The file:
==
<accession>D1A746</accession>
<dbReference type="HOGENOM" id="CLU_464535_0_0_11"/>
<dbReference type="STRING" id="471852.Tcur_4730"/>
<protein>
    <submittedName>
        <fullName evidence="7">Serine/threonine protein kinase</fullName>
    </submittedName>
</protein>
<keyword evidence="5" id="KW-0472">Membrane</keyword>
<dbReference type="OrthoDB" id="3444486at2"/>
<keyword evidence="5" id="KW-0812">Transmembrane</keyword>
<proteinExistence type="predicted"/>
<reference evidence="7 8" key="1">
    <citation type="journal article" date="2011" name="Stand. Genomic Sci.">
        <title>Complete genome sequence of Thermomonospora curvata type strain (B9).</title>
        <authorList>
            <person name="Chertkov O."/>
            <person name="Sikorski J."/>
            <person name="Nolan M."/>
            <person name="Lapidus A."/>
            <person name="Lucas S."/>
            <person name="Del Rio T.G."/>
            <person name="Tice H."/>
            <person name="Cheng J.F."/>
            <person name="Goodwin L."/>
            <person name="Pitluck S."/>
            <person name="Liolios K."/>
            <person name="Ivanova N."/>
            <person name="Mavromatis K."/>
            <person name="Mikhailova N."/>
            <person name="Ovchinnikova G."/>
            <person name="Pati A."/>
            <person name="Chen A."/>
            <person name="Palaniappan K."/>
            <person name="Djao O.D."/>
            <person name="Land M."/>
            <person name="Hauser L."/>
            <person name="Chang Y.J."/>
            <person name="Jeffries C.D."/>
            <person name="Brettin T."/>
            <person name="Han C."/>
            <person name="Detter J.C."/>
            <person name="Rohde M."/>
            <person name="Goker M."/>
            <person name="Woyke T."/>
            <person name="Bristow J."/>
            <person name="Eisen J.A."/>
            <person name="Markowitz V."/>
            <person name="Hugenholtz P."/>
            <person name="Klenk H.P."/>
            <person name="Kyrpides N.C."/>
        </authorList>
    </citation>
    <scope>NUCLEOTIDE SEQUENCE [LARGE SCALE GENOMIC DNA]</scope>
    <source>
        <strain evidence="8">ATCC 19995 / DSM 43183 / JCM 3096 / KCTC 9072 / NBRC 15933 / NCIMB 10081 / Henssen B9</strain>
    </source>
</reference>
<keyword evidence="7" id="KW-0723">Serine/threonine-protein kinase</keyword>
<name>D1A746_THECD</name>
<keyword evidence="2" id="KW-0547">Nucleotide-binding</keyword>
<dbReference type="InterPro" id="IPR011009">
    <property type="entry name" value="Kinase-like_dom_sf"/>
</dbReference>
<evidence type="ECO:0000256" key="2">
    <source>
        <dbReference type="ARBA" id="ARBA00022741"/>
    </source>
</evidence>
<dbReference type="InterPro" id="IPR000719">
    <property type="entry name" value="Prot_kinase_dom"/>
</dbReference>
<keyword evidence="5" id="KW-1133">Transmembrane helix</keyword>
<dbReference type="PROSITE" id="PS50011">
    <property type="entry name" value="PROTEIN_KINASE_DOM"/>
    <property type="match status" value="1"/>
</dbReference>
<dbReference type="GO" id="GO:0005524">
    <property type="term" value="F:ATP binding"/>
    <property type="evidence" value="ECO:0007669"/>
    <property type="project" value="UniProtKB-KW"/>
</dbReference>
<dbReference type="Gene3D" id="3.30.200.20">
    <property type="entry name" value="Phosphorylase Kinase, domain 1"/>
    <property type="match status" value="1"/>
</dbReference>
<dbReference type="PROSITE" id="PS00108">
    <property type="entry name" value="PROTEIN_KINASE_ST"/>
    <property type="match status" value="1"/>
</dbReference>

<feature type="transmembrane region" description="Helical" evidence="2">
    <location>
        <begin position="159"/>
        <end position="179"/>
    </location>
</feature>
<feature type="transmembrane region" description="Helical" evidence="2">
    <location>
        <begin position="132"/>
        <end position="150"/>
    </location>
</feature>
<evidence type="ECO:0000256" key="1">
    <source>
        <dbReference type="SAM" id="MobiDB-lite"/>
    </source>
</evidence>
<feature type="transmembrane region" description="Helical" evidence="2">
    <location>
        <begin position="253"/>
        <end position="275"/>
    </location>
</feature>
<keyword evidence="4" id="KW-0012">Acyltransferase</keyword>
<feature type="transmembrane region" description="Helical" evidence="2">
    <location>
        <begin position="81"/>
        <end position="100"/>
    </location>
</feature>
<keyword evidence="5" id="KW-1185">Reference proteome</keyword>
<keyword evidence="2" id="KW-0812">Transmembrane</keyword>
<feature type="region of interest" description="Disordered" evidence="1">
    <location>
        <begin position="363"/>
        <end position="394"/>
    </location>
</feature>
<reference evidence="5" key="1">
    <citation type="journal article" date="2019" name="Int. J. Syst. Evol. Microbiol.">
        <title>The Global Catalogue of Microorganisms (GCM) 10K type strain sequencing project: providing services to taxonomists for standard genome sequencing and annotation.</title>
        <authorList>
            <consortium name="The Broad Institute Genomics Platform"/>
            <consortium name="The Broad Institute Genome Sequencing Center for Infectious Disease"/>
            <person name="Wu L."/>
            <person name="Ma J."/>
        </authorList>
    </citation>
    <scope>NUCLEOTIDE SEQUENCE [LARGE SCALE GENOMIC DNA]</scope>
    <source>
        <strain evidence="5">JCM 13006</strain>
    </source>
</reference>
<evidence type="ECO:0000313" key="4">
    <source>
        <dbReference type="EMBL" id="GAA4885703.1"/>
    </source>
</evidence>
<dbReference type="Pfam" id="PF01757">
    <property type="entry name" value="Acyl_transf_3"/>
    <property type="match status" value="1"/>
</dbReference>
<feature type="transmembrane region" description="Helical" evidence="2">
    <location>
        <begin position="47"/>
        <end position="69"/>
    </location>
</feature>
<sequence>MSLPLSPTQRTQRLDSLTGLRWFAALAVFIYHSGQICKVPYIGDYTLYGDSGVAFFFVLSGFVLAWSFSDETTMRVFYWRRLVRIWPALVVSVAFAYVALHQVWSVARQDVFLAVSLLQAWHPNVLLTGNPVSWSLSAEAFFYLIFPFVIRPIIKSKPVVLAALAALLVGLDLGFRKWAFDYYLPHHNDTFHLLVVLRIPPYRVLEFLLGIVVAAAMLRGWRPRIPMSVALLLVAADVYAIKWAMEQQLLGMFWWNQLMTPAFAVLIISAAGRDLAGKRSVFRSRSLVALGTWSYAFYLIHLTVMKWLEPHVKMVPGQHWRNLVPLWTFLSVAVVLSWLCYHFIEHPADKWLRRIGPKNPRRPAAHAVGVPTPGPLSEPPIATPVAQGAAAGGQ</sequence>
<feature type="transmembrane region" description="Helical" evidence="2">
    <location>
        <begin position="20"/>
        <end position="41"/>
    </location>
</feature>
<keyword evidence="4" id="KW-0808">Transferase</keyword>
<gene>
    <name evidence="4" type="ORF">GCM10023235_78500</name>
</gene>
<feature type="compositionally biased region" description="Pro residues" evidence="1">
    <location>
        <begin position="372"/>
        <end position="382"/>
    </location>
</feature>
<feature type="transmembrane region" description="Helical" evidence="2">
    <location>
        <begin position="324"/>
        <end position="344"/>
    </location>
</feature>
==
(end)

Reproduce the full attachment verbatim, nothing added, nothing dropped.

<accession>D1A746</accession>
<dbReference type="HOGENOM" id="CLU_464535_0_0_11"/>
<dbReference type="STRING" id="471852.Tcur_4730"/>
<protein>
    <submittedName>
        <fullName evidence="7">Serine/threonine protein kinase</fullName>
    </submittedName>
</protein>
<keyword evidence="5" id="KW-0472">Membrane</keyword>
<dbReference type="OrthoDB" id="3444486at2"/>
<keyword evidence="5" id="KW-0812">Transmembrane</keyword>
<proteinExistence type="predicted"/>
<reference evidence="7 8" key="1">
    <citation type="journal article" date="2011" name="Stand. Genomic Sci.">
        <title>Complete genome sequence of Thermomonospora curvata type strain (B9).</title>
        <authorList>
            <person name="Chertkov O."/>
            <person name="Sikorski J."/>
            <person name="Nolan M."/>
            <person name="Lapidus A."/>
            <person name="Lucas S."/>
            <person name="Del Rio T.G."/>
            <person name="Tice H."/>
            <person name="Cheng J.F."/>
            <person name="Goodwin L."/>
            <person name="Pitluck S."/>
            <person name="Liolios K."/>
            <person name="Ivanova N."/>
            <person name="Mavromatis K."/>
            <person name="Mikhailova N."/>
            <person name="Ovchinnikova G."/>
            <person name="Pati A."/>
            <person name="Chen A."/>
            <person name="Palaniappan K."/>
            <person name="Djao O.D."/>
            <person name="Land M."/>
            <person name="Hauser L."/>
            <person name="Chang Y.J."/>
            <person name="Jeffries C.D."/>
            <person name="Brettin T."/>
            <person name="Han C."/>
            <person name="Detter J.C."/>
            <person name="Rohde M."/>
            <person name="Goker M."/>
            <person name="Woyke T."/>
            <person name="Bristow J."/>
            <person name="Eisen J.A."/>
            <person name="Markowitz V."/>
            <person name="Hugenholtz P."/>
            <person name="Klenk H.P."/>
            <person name="Kyrpides N.C."/>
        </authorList>
    </citation>
    <scope>NUCLEOTIDE SEQUENCE [LARGE SCALE GENOMIC DNA]</scope>
    <source>
        <strain evidence="8">ATCC 19995 / DSM 43183 / JCM 3096 / KCTC 9072 / NBRC 15933 / NCIMB 10081 / Henssen B9</strain>
    </source>
</reference>
<keyword evidence="7" id="KW-0723">Serine/threonine-protein kinase</keyword>
<name>D1A746_THECD</name>
<keyword evidence="2" id="KW-0547">Nucleotide-binding</keyword>
<dbReference type="InterPro" id="IPR011009">
    <property type="entry name" value="Kinase-like_dom_sf"/>
</dbReference>
<evidence type="ECO:0000256" key="2">
    <source>
        <dbReference type="ARBA" id="ARBA00022741"/>
    </source>
</evidence>
<dbReference type="InterPro" id="IPR000719">
    <property type="entry name" value="Prot_kinase_dom"/>
</dbReference>
<keyword evidence="5" id="KW-1133">Transmembrane helix</keyword>
<dbReference type="PROSITE" id="PS50011">
    <property type="entry name" value="PROTEIN_KINASE_DOM"/>
    <property type="match status" value="1"/>
</dbReference>
<dbReference type="GO" id="GO:0005524">
    <property type="term" value="F:ATP binding"/>
    <property type="evidence" value="ECO:0007669"/>
    <property type="project" value="UniProtKB-KW"/>
</dbReference>
<dbReference type="Gene3D" id="3.30.200.20">
    <property type="entry name" value="Phosphorylase Kinase, domain 1"/>
    <property type="match status" value="1"/>
</dbReference>
<dbReference type="PROSITE" id="PS00108">
    <property type="entry name" value="PROTEIN_KINASE_ST"/>
    <property type="match status" value="1"/>
</dbReference>

<feature type="transmembrane region" description="Helical" evidence="2">
    <location>
        <begin position="159"/>
        <end position="179"/>
    </location>
</feature>
<feature type="transmembrane region" description="Helical" evidence="2">
    <location>
        <begin position="132"/>
        <end position="150"/>
    </location>
</feature>
<evidence type="ECO:0000256" key="1">
    <source>
        <dbReference type="SAM" id="MobiDB-lite"/>
    </source>
</evidence>
<feature type="transmembrane region" description="Helical" evidence="2">
    <location>
        <begin position="253"/>
        <end position="275"/>
    </location>
</feature>
<keyword evidence="4" id="KW-0012">Acyltransferase</keyword>
<feature type="transmembrane region" description="Helical" evidence="2">
    <location>
        <begin position="81"/>
        <end position="100"/>
    </location>
</feature>
<keyword evidence="5" id="KW-1185">Reference proteome</keyword>
<keyword evidence="2" id="KW-0812">Transmembrane</keyword>
<feature type="region of interest" description="Disordered" evidence="1">
    <location>
        <begin position="363"/>
        <end position="394"/>
    </location>
</feature>
<reference evidence="5" key="1">
    <citation type="journal article" date="2019" name="Int. J. Syst. Evol. Microbiol.">
        <title>The Global Catalogue of Microorganisms (GCM) 10K type strain sequencing project: providing services to taxonomists for standard genome sequencing and annotation.</title>
        <authorList>
            <consortium name="The Broad Institute Genomics Platform"/>
            <consortium name="The Broad Institute Genome Sequencing Center for Infectious Disease"/>
            <person name="Wu L."/>
            <person name="Ma J."/>
        </authorList>
    </citation>
    <scope>NUCLEOTIDE SEQUENCE [LARGE SCALE GENOMIC DNA]</scope>
    <source>
        <strain evidence="5">JCM 13006</strain>
    </source>
</reference>
<evidence type="ECO:0000313" key="4">
    <source>
        <dbReference type="EMBL" id="GAA4885703.1"/>
    </source>
</evidence>
<dbReference type="Pfam" id="PF01757">
    <property type="entry name" value="Acyl_transf_3"/>
    <property type="match status" value="1"/>
</dbReference>
<feature type="transmembrane region" description="Helical" evidence="2">
    <location>
        <begin position="47"/>
        <end position="69"/>
    </location>
</feature>
<sequence>MSLPLSPTQRTQRLDSLTGLRWFAALAVFIYHSGQICKVPYIGDYTLYGDSGVAFFFVLSGFVLAWSFSDETTMRVFYWRRLVRIWPALVVSVAFAYVALHQVWSVARQDVFLAVSLLQAWHPNVLLTGNPVSWSLSAEAFFYLIFPFVIRPIIKSKPVVLAALAALLVGLDLGFRKWAFDYYLPHHNDTFHLLVVLRIPPYRVLEFLLGIVVAAAMLRGWRPRIPMSVALLLVAADVYAIKWAMEQQLLGMFWWNQLMTPAFAVLIISAAGRDLAGKRSVFRSRSLVALGTWSYAFYLIHLTVMKWLEPHVKMVPGQHWRNLVPLWTFLSVAVVLSWLCYHFIEHPADKWLRRIGPKNPRRPAAHAVGVPTPGPLSEPPIATPVAQGAAAGGQ</sequence>
<feature type="transmembrane region" description="Helical" evidence="2">
    <location>
        <begin position="20"/>
        <end position="41"/>
    </location>
</feature>
<keyword evidence="4" id="KW-0808">Transferase</keyword>
<gene>
    <name evidence="4" type="ORF">GCM10023235_78500</name>
</gene>
<feature type="compositionally biased region" description="Pro residues" evidence="1">
    <location>
        <begin position="372"/>
        <end position="382"/>
    </location>
</feature>
<feature type="transmembrane region" description="Helical" evidence="2">
    <location>
        <begin position="324"/>
        <end position="344"/>
    </location>
</feature>